Seen in Central Park: Summer can be a little sleepy where New York theatre is concerned but when Al Pacino is playing Shylock at the Delacorte you rouse yourself and go outdoors for a few hours, hoping for a quality of mercy from the heat and humidity. Pacino starred in a film version of The Merchant of Venice in 2004, but his different, more “theatrical” interpretation of the part is but one highlight of a satisfying production of Shakespeare’s most confounding play. It’s not just the anti-Semitic content, which director Daniel Sullivan has illuminated in compelling ways, but the play’s very nature. Not a drama about the downfall of the Jewish moneylender in 16th century Venice, it is a comedy largely centered on one of the Bard’s greatest heroines, the Christian heiress Portia, whose quest for love ultimately, and surprisingly, places her in the same courtroom where Shylock is trying to extract his infamous “pound of flesh” from his enemy Antonio, the merchant of the title.
I don’t recall many laughs in the respectable film version, but there are plenty in this Public Theater production, courtesy of Lily Rabe, who hits Portia out of the Park, so to speak. Distinguishing herself from show to show this is the young actress’ finest work to date, abetted by Marianne Jean-Baptiste as her lady-in-waiting, Nerissa, and Sullivan’s willingness for the show to be funny, at least in part. The trickiest role is Antonio; the aggrieved hero in its time, Antonio can today be seen as unsympathetic for goading and harassing Shylock, and bringing about his own misfortune, but the veteran Byron Jennings centers the role. A smoothly classical actor, he makes an excellent contrast with Pacino, in a broader, street-smart, and defiant characterization.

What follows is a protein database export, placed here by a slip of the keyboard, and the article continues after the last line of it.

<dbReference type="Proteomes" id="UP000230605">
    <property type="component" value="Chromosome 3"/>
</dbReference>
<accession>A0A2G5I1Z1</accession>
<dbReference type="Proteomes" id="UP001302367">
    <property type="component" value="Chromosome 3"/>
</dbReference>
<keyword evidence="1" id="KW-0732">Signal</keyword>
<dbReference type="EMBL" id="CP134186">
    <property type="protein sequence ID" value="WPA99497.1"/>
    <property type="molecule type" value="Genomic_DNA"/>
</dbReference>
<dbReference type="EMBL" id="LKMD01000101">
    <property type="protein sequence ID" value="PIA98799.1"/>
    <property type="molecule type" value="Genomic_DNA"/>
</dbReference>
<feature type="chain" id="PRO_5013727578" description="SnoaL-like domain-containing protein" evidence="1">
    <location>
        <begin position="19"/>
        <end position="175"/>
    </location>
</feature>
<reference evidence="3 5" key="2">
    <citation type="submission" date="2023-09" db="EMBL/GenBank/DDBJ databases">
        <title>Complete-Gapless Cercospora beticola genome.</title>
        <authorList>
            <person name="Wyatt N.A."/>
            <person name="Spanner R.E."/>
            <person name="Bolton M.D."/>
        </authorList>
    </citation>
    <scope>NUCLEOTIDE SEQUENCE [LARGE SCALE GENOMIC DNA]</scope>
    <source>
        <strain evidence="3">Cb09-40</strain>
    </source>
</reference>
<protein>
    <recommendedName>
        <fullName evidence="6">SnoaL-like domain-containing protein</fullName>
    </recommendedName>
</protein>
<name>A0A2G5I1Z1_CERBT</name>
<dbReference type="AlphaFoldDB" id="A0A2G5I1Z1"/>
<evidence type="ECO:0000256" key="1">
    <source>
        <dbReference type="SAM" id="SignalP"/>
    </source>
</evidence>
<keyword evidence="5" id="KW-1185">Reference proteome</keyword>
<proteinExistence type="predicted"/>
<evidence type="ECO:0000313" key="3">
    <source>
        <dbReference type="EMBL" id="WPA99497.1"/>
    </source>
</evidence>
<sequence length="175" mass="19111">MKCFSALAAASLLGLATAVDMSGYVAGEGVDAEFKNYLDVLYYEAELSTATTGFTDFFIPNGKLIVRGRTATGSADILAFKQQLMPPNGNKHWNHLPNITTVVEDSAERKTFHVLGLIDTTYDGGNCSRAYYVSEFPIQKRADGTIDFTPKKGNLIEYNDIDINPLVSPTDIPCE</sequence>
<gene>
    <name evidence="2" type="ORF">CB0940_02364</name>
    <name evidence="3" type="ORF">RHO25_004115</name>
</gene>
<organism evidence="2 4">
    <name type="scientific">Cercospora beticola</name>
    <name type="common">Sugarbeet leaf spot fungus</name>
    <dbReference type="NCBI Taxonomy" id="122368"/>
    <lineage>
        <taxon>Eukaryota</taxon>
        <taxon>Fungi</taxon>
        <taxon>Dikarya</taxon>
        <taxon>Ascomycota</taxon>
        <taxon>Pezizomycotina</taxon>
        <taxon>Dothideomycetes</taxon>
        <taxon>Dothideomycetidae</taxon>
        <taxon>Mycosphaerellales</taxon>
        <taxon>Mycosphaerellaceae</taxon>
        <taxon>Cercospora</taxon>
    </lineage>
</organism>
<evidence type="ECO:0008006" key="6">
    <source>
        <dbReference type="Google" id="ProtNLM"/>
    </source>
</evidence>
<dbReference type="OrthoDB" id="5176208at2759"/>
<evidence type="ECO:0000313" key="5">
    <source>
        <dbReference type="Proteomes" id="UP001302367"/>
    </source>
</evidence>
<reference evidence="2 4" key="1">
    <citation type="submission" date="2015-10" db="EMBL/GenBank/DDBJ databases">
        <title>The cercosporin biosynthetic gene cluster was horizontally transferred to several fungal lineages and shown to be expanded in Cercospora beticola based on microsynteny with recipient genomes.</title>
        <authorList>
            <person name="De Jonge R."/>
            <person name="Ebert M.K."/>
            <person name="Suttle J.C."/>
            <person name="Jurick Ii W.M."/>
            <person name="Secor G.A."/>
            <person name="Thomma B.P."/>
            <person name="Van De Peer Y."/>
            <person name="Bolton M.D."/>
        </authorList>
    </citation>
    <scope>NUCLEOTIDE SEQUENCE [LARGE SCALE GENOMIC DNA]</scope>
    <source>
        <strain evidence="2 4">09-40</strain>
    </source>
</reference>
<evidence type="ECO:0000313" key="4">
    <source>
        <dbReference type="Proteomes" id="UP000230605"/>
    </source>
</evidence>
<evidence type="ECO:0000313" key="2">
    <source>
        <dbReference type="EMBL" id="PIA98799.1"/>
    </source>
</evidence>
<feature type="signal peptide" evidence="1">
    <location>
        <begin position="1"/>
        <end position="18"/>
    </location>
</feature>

With a strong ensemble that includes Jesse L. Martin and Bill Heck (of the Signature’s The Orphans’ Home Cycle) at its disposal The Merchant of Venice plays in repertory with the Pacino-less The Winter’s Tale, the first time the Delacorte has attempted this is an almost 40 years. Retained for both shows are set designer Mark Wendland, LD Ken Posner, and audio designers Acme Sound Partners, whose Venice is by way of Edwardian England, a place fueled by money, with a ticker-tape machine and a manual exchange board prominent scenic elements as the production begins.
Semicircular black fences positioned to separate the merchants from the moneylenders demarcate the space and are maneuvered to create a number of other environments, like the courtroom where Antonio is harshly interrogated (pictured). There is greater vivacity to some of the other settings, with the lighting taking on a more festive air. But here, too, the production emphasizes the corruption of privilege and disconnection of the classes, as when a carnivalgoer dresses up as a devil-horned Jew. There is, toward the end, a stunning introduction of a particularly Venetian element to the design, used for a cruel purpose. Complementing the piece is a multifaceted score by Dan Moses Schreier; the costumes by Jess Goldstein further emphasize the divisions in this society, and the high comedy and gritty drama of the play.
The Merchant of Venice and The Winter’s Tale play through Aug. 1. Merchant, however, may transfer to Broadway later this year.
The Merchant of Venice